Physical And Chemical Properties
A common feature of actinides is the possession of multiple oxidation states. The term oxidation state refers to the number of electron(s) that are involved or that can possibly become involved in the formation of chemical bond(s) in that compound, when one element combines with another element during a chemical reaction. The oxidation state is designated by a plus sign (when an electron is donated or electro-positive) or by a minus sign (when the electron is accepted or electronegative). An element can have more than one oxidation state. An electron configuration can provide the information about the oxidation state of that element. The most predominant oxidation state among actinides is +3, which is similar to lanthanides. The crystal structure (geometry), solubility property, and the formation of chemical compounds are based on the oxidation state of the given element.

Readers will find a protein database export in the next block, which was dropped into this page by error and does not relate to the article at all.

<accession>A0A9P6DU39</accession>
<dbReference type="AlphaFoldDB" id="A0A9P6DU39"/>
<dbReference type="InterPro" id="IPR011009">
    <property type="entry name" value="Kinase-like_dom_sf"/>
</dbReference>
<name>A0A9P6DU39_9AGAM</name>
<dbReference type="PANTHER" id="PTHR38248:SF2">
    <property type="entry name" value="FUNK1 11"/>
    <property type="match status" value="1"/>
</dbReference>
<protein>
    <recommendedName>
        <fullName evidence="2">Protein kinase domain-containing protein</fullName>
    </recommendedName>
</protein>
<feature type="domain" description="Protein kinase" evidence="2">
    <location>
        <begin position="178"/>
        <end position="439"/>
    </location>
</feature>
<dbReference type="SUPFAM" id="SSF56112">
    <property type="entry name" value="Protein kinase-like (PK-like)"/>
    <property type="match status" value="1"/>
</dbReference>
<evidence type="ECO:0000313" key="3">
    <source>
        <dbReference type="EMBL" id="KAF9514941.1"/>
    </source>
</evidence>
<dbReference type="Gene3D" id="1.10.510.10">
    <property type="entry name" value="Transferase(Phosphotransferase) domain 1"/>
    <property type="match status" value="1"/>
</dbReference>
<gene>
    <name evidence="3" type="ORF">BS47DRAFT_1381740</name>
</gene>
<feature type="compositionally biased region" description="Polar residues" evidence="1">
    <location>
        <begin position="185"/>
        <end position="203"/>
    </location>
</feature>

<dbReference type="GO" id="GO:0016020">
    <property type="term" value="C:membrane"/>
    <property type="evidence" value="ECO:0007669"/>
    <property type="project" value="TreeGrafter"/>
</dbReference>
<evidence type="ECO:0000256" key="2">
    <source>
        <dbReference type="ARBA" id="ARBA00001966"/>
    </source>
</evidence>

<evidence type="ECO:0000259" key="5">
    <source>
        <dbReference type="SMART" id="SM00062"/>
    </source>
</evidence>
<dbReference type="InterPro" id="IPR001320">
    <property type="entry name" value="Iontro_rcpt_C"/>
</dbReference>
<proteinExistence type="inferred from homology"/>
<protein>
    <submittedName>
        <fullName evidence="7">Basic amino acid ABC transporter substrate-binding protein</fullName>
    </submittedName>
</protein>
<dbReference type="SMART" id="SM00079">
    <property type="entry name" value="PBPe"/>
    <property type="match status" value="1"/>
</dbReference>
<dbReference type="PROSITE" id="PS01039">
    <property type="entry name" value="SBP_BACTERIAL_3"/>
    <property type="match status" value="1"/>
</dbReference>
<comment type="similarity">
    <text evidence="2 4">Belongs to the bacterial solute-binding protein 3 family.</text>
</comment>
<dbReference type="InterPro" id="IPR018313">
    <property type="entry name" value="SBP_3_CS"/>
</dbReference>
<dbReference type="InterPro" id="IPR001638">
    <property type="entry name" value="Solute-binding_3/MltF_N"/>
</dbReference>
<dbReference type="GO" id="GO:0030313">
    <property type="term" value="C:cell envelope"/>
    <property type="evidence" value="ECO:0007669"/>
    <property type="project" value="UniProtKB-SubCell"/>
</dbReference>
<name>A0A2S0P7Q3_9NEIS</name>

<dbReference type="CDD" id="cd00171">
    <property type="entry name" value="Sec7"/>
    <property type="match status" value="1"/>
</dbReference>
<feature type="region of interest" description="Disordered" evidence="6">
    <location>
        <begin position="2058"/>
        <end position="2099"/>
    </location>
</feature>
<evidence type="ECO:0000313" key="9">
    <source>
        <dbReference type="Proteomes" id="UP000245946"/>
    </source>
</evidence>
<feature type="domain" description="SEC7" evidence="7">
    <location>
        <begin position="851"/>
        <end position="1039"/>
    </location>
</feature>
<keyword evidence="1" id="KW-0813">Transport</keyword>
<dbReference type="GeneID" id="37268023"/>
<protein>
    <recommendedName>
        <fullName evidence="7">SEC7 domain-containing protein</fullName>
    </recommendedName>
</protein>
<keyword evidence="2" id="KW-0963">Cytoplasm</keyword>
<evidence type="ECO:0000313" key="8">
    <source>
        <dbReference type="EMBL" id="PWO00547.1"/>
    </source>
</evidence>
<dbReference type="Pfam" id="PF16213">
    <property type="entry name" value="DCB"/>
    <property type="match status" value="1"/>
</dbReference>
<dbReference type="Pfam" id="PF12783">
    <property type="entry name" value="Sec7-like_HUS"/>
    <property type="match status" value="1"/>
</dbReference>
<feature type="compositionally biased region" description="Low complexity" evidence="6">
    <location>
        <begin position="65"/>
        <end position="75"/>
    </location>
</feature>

Actinides ions in an aqueous solution are colorful, containing colors such as red purple (U3+), purple (Np3+), pink (Am3+), green (U4+), yellow green (Np4+), and pink red (Am4+). Actinides ions U, Np, Pu, and Am undergo hydrolysis, disproportionation, or formation of polymeric ions in aqueous solutions with a low pH.
All actinides are characterized by partially filled 5f, 6d, and 7s orbitals. Actinides form complexes easily with certain ligands as well as with halide, sulfate, and other ions. Organometallic compounds (compounds with a sign bond between the meta and carbon atom of organic moiety) of uranium and thorium have been prepared and are useful in organic synthesis. Several alloys of protactinium with uranium have been prepared.